Today I’m going to talk about Simpson’s Paradox. I’ll demonstrate it with a simple example: I decide to challenge my daughter to a Solitaire competition. The aim is to find out who is the best Solitaire player. For five days, we’re each going to play games in the evening and report our scores to declare a winner. 
On Monday, I play ten games, and win four of them. This gives me a success rate of 40% (4/10) She wins the first day. 

On Tuesday, I play nine games, and win eight. My win percentage is 88.89% (8/9) She wins the second day. 

On Wednesday, I play seven games, and win six. My win percentage is 85.71% (6/7) She wins the third day. 
Daily competitions continue, and each day, my daughter wins. Here are the results in tabular format:
Mon  Tue  Wed  Thu  Fri  

Me  4/10 (40.00%)  8/9 (88.89%)  6/7 (85.71%)  9/10 (90.00%)  19/30 (63.33%) 
Daughter  3/7 (42.86%)  4/4 (100.00%)  2/2 (100.00%)  2/2 (100.00%)  11/17 (64.71%) 
As you can see, my daughter has won every single daily challenge. So this must make her the overall champion, right?
Well, something interesting happens if we sum up all five days. If we total up all five days, we find that I have played a total of 66 games, and won 46 of these. This gives me an overall percentage winning ratio of 69.70% (46/66).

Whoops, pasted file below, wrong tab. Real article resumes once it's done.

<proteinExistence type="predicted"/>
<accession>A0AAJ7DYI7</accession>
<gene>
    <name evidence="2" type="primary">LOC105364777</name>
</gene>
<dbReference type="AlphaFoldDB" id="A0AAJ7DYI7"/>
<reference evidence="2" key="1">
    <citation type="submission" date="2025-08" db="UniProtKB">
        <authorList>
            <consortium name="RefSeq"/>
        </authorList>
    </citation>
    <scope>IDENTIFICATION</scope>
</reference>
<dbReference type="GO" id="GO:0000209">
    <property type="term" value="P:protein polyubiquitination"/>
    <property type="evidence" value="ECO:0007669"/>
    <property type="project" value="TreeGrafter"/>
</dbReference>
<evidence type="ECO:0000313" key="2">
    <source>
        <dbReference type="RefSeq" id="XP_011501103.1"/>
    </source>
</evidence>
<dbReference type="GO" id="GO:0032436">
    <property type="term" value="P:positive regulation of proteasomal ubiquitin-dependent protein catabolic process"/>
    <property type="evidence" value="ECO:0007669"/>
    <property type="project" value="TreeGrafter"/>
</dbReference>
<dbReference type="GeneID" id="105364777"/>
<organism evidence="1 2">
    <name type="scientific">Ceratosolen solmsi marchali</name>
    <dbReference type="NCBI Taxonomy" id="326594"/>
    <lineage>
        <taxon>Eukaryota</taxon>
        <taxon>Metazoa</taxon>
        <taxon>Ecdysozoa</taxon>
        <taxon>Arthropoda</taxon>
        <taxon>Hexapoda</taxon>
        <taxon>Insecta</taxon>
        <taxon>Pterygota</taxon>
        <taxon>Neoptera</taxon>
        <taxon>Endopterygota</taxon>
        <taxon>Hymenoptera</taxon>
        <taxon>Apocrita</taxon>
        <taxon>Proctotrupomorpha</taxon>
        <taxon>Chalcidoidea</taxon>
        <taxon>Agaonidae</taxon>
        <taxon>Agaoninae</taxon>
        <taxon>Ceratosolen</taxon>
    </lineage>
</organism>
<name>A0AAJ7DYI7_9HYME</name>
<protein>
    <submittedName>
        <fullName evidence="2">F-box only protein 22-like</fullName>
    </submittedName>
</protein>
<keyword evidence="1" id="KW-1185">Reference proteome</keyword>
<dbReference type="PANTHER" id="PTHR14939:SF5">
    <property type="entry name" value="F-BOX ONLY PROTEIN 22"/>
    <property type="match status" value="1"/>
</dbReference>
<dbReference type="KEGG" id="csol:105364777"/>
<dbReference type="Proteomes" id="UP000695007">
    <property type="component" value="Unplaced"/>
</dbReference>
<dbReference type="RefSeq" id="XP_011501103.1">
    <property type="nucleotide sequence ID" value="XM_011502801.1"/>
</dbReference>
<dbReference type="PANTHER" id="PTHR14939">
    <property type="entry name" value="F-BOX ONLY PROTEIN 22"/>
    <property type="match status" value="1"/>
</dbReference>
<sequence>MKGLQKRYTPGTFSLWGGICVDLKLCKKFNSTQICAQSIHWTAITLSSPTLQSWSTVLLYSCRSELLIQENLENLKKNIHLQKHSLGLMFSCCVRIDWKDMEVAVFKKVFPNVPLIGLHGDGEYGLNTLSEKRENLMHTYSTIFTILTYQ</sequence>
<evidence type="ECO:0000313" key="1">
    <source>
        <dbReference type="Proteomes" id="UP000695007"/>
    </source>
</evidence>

Mon  Tue  Wed  Thu  Fri  TOTAL  

Me  4/10 (40.00%)  8/9 (88.89%)  6/7 (85.71%)  9/10 (90.00%)  19/30 (63.33%)  46/66 (69.70%) 
Daughter  3/7 (42.86%)  4/4 (100.00%)  2/2 (100.00%)  2/2 (100.00%)  11/17 (64.71%)  22/32 (68.75%) 
My daughter has played a total of 32 games and won 22 of them. This gives her an overall percentage of 68.75% (22/32). This is lower than my percentage!
My daughter has won every individual day, but when all the days are combined, I ended up winning.
That does not make sense. How can I lose every individual day yet still be the winner of the overall competition? This is Simpson’s Paradox. 
OK, what’s going on here? (Take your time and go back and check the arithmetic above. There is no funny business going on). As we will see later, the 'issue' is that my daughter and I played a different number of games on each day.